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Afghanistan: troops out now!

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As casualties continue to soar, Gordon Brown has pledged an extra 500 troops for Afghanistan and President Obama is to send 30,000 more soldiers to the country. Marcus Halaby criticises the campaign by the media and generals to promote support and better equipment for the troops in Afghanistan, and discusses the bankruptcy of the puppet regime installed by the imperialists

The Afghanistan election in August differed little from that held in Zimbabwe last year – except in the reaction it produced. In both cases, the main opposition candidate pulled out of the second round in protest at blatant voter intimidation, ballot stuffing, violence and bribery by the incumbent president.
But, while Robert Mugabe’s fraudulent “re-election” brought howls of protest from the G8 leaders, and increased sanctions on an already impoverished country, Hamid Karzai’s produced merely mild disappointment from US Secretary of State Hillary Clinton. Karzai, it seems, should have arranged a deal in time with his main opponent, Abdullah Abdullah.
In fact, Karzai is a puppet president. He would be nothing without the 70,000 foreign troops occupying his country. His government’s authority barely exists outside the capital, Kabul. In the warlord-ridden provinces beyond, he depends on those troops – and on the vast sums of money sent supposedly to fund “reconstruction”.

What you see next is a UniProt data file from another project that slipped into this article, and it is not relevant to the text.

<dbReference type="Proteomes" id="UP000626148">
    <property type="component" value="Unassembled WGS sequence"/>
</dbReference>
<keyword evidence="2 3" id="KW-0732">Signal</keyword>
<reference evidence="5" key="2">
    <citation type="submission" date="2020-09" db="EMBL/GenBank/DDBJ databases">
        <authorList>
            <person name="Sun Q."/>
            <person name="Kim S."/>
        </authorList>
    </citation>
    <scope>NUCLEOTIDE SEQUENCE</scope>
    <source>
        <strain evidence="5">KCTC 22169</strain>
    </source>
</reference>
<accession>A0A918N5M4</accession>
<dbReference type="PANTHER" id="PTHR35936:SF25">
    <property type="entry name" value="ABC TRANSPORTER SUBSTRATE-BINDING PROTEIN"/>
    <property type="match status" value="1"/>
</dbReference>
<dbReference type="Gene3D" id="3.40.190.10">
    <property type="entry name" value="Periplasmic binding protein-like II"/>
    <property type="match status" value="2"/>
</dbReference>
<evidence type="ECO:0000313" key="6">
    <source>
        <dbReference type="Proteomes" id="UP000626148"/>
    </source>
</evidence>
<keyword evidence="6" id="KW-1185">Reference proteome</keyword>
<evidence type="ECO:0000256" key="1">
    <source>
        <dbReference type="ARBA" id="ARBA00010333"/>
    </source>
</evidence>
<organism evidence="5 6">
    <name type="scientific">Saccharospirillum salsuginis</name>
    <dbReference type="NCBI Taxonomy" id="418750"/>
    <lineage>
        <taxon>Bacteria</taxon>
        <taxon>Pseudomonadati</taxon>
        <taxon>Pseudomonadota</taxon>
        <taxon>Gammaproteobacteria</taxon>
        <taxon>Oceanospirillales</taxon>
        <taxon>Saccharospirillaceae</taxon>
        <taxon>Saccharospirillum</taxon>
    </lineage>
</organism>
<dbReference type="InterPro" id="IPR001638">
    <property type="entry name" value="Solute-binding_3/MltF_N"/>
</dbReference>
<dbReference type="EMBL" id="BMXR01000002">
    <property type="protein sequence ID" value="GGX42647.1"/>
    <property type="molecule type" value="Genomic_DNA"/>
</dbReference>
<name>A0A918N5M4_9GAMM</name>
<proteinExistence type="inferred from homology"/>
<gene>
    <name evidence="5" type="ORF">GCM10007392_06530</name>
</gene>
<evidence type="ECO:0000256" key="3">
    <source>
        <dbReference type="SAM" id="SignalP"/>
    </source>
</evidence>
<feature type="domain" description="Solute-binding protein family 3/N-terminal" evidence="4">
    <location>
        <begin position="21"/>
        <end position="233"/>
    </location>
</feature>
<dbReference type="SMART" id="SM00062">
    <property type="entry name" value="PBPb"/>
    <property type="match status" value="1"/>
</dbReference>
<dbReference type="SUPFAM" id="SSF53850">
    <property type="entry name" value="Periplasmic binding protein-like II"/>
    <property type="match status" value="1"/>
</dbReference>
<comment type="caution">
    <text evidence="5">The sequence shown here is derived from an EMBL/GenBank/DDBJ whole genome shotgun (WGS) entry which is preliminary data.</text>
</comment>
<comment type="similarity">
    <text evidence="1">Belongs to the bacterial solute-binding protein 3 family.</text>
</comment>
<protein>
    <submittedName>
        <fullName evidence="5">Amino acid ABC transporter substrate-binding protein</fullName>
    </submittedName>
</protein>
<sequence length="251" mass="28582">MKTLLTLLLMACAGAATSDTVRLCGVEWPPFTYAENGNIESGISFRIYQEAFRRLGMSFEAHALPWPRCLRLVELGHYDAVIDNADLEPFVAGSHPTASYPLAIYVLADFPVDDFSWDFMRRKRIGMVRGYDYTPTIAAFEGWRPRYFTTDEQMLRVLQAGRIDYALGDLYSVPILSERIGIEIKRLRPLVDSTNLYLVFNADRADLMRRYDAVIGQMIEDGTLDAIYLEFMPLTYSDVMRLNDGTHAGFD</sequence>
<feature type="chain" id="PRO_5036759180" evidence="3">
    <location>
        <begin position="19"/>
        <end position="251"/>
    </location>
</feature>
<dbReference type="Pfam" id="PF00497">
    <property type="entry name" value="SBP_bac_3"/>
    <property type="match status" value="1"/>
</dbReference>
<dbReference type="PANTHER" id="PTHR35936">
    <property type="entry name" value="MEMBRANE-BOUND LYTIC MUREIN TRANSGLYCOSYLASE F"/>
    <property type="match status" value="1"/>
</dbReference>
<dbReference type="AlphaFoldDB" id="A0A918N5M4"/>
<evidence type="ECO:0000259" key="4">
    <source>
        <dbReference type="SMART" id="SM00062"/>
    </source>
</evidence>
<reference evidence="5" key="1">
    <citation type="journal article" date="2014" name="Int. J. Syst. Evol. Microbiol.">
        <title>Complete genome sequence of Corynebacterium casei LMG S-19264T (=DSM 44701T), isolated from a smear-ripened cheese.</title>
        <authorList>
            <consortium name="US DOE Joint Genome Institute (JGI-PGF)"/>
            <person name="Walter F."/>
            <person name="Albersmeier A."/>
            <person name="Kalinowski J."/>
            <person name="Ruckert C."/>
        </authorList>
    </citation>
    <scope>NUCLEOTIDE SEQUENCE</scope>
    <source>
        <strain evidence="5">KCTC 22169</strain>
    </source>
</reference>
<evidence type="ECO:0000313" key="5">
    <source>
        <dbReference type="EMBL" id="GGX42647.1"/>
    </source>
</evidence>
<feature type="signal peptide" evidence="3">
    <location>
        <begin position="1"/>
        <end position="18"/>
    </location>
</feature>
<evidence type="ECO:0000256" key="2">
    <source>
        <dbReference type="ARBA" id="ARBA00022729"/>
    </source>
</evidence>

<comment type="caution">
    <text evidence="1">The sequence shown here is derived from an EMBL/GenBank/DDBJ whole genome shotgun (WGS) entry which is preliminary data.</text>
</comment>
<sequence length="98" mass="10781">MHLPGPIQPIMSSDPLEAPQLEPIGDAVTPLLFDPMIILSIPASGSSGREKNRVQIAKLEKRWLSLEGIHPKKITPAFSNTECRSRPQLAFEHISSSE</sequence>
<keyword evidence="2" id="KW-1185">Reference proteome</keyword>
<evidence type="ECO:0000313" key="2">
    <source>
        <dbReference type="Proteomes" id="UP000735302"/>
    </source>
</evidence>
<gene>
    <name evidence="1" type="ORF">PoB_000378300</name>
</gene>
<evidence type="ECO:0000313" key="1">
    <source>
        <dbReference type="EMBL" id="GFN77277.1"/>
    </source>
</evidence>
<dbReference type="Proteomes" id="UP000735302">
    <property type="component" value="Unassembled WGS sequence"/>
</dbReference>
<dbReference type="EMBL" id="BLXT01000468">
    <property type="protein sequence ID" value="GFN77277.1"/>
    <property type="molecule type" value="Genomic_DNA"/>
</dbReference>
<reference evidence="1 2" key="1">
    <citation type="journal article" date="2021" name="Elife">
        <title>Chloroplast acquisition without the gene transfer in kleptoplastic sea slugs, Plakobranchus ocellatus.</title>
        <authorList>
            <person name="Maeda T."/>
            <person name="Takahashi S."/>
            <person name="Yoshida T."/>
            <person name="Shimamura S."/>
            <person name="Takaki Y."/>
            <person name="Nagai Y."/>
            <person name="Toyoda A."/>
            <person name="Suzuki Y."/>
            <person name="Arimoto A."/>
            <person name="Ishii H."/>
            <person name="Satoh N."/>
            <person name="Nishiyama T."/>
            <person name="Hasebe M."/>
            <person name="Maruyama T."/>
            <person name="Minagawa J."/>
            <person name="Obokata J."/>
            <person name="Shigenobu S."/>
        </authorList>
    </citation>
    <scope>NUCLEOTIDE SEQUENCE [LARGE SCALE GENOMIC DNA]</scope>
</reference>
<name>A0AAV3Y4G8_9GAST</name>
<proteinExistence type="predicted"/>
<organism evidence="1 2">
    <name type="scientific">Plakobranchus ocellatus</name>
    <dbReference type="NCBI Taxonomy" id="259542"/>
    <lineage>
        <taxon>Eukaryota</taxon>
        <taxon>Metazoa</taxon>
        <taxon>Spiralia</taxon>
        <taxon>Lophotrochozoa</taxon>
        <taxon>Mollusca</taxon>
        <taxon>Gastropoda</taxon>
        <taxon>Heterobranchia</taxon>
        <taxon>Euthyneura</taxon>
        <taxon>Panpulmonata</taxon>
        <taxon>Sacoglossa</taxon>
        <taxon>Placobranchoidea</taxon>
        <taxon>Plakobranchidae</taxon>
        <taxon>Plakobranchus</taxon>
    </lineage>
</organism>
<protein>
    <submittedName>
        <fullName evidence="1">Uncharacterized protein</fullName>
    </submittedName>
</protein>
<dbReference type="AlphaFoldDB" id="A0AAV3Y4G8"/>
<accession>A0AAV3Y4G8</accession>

Small wonder, then, that two cabinet ministers and 15 other former ministers are being investigated for corruption. Even US officials acknowledge that Karzai’s brother is a leading drug baron in Afghanistan’s lucrative opium trade.
This conflict was sold to the public as a “War on Terror” to spread democracy and protect women’s rights. Instead, it has produced a corrupt dictatorship with the thinnest veneer of democratic legitimacy. Its warlord allies in the north of the country impose conditions on women even worse than under the Taliban, using the weapon of rape to reward loyalty and punish opposition.